Novelli helped lead the Campaign for Tobacco-Free Kids, one of the first major social marketing initiatives to emphasize policy advocacy in its efforts to protect children from tobacco addiction and secondhand smoke exposure. The campaign worked strategically to decrease consumption of tobacco with tax increases and for FDA oversight of tobacco products.

Novelli, founder of the worldwide public relations agency Porter Novelli and former CEO of AARP, described two trends he sees with implications for social marketing. The first is the slip backwards in health and well-being in the United States. Many indicators of healthy behavior – including healthy weight, regular exercise, and eating fruits and vegetables – have declined, Novelli said. The second is increased government support for prevention research, including funding sources for social marketing in the new healthcare reform legislation, and more willingness by employers to create health promotion and disease prevention programs at work.

“While healthy behavior is down, social pressure to combat that change is up,” Novelli said. “There is no shortage of opportunities to advance the cause of social change and make the world a better place.”

Among the conference attendees was Beverly Schwartz, a planning committee member, who hasn’t missed a single USF social marketing conference in the last 20 years. Schwartz was one of the first in a federal agency to formally hold a social marketing position – in the Centers for Disease Control and Prevention (CDC) Division of HIV/AIDS during the early AIDS awareness campaigns.

Planning committee member Beverly Schwartz, among the first to hold a formal social marketing position in a federal agency, has attended all 20 of the USF College of Public Health’s socal marketing conferences.

“The first conference was small and intimate; there were less than 50 people,” said Schwartz, now senior marketing counsel for Ashoka, a global association advancing social entrepreneurship. “It’s been great to see this conference grow and become more sophisticated over the years. USF has helped build networks of skilled social marketers and continues to develop the technical expertise to be a leader the field.”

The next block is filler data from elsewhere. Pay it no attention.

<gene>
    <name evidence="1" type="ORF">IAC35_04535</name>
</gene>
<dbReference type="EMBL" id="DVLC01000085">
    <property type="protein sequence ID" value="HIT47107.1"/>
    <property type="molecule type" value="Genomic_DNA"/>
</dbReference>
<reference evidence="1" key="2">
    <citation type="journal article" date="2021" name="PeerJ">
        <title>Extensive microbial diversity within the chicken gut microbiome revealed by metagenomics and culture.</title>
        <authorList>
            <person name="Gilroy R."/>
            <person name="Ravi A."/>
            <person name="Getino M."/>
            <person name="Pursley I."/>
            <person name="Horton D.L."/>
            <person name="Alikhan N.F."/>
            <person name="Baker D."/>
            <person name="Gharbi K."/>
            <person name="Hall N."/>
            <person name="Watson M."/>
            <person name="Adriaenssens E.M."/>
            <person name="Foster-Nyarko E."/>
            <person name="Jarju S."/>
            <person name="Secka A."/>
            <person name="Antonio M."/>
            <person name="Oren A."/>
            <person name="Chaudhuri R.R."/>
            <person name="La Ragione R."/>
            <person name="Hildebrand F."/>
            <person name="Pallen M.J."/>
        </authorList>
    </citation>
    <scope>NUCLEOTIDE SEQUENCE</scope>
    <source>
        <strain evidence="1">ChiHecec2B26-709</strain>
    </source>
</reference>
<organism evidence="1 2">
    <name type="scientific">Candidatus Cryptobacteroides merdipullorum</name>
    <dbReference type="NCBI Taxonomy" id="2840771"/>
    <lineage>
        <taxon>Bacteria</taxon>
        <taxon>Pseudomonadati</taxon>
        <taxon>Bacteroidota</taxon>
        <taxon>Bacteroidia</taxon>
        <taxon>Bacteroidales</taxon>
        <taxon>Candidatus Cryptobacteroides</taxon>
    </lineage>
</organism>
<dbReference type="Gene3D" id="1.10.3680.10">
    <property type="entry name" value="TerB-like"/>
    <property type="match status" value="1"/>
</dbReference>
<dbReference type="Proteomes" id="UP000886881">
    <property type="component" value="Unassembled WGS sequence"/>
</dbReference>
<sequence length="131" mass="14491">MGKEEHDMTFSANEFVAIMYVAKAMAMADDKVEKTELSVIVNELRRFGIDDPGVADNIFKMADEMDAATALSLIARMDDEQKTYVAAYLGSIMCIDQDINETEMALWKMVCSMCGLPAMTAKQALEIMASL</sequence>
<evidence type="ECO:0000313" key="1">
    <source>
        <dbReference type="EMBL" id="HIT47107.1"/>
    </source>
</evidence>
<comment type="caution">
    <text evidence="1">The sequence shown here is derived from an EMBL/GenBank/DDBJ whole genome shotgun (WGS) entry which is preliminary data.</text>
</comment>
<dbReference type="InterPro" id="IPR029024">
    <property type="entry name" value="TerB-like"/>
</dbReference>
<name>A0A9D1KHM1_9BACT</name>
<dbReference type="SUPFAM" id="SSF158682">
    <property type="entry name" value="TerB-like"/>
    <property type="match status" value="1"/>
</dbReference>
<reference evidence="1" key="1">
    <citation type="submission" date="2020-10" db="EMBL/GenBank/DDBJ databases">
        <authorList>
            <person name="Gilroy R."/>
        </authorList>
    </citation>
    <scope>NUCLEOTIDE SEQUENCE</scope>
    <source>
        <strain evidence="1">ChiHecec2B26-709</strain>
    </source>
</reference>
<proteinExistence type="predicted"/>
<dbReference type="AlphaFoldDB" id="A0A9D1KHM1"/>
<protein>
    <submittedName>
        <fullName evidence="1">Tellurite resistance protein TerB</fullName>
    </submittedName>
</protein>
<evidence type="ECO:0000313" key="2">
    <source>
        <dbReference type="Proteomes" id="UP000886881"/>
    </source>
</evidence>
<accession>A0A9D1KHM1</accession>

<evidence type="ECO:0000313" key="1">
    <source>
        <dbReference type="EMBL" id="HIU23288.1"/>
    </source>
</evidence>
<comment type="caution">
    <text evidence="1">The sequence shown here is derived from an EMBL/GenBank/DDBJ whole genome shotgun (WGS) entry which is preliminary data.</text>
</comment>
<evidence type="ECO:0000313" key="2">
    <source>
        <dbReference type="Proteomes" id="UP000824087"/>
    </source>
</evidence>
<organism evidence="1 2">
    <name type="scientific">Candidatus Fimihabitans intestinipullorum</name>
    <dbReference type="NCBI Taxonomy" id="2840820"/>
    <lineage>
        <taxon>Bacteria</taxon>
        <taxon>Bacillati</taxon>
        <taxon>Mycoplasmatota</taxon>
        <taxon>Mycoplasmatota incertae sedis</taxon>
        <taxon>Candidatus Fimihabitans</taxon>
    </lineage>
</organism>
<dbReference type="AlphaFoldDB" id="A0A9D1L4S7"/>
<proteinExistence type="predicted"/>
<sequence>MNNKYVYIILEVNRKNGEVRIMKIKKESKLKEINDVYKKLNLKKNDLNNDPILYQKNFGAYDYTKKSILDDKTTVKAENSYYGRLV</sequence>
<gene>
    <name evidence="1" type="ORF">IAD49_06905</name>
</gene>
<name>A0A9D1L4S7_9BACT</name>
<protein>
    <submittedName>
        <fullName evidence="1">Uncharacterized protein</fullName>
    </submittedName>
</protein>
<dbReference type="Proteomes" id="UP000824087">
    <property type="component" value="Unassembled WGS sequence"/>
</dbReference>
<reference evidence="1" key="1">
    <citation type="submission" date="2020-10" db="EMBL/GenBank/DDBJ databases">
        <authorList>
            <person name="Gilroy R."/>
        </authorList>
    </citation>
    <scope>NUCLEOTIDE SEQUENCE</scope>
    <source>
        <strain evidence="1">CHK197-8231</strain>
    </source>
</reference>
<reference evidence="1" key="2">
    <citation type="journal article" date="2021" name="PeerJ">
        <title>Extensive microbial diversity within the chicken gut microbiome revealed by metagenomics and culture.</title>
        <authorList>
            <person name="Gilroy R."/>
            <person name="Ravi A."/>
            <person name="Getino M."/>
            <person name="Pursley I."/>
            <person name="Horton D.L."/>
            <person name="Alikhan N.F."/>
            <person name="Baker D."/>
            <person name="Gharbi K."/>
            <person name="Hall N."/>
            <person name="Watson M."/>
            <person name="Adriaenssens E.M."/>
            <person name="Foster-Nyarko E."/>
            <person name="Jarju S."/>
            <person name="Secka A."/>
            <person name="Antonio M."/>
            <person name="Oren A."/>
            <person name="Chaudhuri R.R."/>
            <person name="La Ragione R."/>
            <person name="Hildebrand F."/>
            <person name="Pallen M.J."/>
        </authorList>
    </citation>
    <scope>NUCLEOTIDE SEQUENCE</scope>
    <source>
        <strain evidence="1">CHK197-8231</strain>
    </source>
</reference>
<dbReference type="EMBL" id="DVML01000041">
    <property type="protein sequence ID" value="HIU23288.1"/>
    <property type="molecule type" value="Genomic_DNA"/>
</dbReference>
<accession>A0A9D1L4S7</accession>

Among the conference’s featured speakers was Carol Bryant, PhD, co-director of the USF College of Public Health’s Florida Prevention Research Center, one of 37 comprehensive health promotion and disease prevention centers nationwide funded by the CDC. The center has applied community-based social marketing and evidence-based research to a variety of projects, including childhood obesity prevention, promoting eye safety among citrus workers, and preventing initiation of tobacco and alcohol use among middle school students.

Carol Bryant talked about lessons learned from community-based social marketing projects implemented by the Florida Prevention Research Center at USF.

“When you partner with people in the community, you tap into their community wisdom and control … and the community’s ability to identify, analyze and find solutions to big social problems,” said Bryant, a distinguished USF Health professor. The result, Bryant added, has been more sustainable projects and a better return on investment for taxpayers.

The demand for social marketing is gaining momentum from several sources, including recent environmental disasters and pressures, the recession, social media growth, and a Millennial generation that wants to give back, Kotler said. “I think we’re really going to take off. In a few years, we may need a stadium to hold everyone, not a hotel conference room.”

Philip Kotler signs a copy of a book he co-authored, “Social Marketing: Influencing Behaviors for Good,” for Jaejin Lee, a University of Florida PhD student in advertising. Lee was a conference scholarship recipient.

Story by Anne DeLotto Baier, USF Health Communications, and photos by Gil Williams Photography